- Sierra Leone: Mudslides - Aug 2017
- Sierra Leone: Floods - Sep 2015
- West Africa: Ebola Outbreak - Mar 2014
- Sierra Leone: Wild Fires - Jan 2013
- Sierra Leone/Guinea: Cholera Outbreak - Feb 2012
- West/Central Africa: Floods - Jun 2010
- West Africa: Floods - Jul 2009
- Sierra Leone: Floods and Landslides - Aug 2009
- Sierra Leone: Floods - Sep 2007
- West Africa: Floods - Jul 2007
The first World Humanitarian Summit, which will take place in Istanbul, Turkey, in May 2016, will bring together governments, humanitarian organisations, and people affected by humanitarian crises to propose solutions to some of the world’s most pressing challenges. In the months leading up to the Summit, ensuring that children’s voices are heard in these discussions is a key priority for Plan International.
Local Solutions to Global Problem
“I will even talk to the President!” Suzan told us. "I am a role model for girls in my school.”
Suzan is an 18 year old girl in her last year of school. She was in especially good spirits when we spoke because she just completed her end of year exams.
Armed conflicts are currently raging in more than thirty countries (1). Worldwide, millions of children are growing up with the consequences of war. They are having to watch their houses being burned down, are witnessing or suffering violence, are having to flee and are losing many loved ones and friends. These are all experiences they will never forget.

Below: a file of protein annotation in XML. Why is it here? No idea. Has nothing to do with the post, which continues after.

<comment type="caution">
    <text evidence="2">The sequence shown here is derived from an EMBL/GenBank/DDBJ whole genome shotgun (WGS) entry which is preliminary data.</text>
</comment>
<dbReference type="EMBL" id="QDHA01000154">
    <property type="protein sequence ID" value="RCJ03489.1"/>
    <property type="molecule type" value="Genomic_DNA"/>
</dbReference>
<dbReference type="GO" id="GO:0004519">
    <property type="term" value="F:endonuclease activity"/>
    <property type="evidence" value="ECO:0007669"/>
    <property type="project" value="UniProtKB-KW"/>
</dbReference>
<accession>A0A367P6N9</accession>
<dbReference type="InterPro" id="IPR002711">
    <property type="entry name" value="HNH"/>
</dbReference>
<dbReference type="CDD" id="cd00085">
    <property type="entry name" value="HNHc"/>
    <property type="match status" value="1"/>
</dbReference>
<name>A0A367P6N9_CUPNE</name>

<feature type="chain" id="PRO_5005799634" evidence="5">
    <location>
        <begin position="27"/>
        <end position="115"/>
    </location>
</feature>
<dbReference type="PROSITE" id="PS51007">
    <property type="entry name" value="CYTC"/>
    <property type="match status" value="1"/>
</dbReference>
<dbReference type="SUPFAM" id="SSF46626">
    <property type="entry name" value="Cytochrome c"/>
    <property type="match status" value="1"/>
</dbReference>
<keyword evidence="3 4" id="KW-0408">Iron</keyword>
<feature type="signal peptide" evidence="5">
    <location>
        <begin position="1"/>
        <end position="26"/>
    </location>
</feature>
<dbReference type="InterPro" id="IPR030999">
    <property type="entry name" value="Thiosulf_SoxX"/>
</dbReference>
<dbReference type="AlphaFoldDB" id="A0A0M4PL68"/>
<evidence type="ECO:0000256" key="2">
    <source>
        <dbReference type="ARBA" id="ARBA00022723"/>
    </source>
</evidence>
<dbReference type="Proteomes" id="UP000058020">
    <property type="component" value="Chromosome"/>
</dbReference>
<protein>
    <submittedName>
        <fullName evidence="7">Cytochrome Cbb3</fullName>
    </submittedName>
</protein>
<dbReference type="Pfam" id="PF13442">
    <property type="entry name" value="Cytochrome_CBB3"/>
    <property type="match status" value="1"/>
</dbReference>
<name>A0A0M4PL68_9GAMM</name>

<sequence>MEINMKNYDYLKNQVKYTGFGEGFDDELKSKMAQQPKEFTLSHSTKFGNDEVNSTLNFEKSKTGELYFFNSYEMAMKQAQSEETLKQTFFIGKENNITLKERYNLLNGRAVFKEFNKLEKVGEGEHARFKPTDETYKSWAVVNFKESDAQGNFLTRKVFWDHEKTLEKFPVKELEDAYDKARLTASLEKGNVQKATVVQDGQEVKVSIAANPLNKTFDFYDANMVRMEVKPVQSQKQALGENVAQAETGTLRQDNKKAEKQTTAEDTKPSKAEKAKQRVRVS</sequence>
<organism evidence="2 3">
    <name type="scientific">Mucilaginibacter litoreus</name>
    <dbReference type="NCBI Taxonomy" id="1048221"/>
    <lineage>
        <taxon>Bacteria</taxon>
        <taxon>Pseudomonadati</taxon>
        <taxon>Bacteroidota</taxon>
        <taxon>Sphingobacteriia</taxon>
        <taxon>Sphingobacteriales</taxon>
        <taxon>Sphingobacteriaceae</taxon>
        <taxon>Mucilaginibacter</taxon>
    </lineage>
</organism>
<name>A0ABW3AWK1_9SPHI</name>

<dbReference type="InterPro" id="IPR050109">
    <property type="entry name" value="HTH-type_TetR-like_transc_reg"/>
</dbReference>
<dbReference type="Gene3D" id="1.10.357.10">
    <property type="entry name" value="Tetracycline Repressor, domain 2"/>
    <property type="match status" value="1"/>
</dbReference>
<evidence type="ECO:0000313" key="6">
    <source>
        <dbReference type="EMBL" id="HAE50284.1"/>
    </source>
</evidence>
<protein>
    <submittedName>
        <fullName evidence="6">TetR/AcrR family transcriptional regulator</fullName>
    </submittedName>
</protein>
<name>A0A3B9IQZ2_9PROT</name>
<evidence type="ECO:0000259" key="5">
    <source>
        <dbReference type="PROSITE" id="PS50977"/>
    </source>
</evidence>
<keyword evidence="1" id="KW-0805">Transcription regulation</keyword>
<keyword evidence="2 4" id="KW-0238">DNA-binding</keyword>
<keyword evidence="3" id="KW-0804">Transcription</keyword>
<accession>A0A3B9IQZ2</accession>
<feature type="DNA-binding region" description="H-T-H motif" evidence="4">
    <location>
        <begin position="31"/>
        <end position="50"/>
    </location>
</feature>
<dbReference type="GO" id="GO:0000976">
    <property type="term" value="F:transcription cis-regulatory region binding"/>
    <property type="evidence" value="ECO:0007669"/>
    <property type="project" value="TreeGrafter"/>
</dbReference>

Through its programmes in eleven countries, War Child is investing in a peaceful future for children who have been affected by war.
Amsterdam - 22 July 2008 - War Child Holland has published a report 'Let pikin bisniss be all men bisniss' on the psychosocial recovery of communities in post-war Sierra Leone. In this report the organisation draws attention to the problems facing children in post-war Sierra Leone, explains how War Child's work is helping to find solutions to these problems, and lists the results achieved through the programme. The results themselves are based on extensive research among 1,200 respondents from six communities. Awareness of children's rights has increased considerably.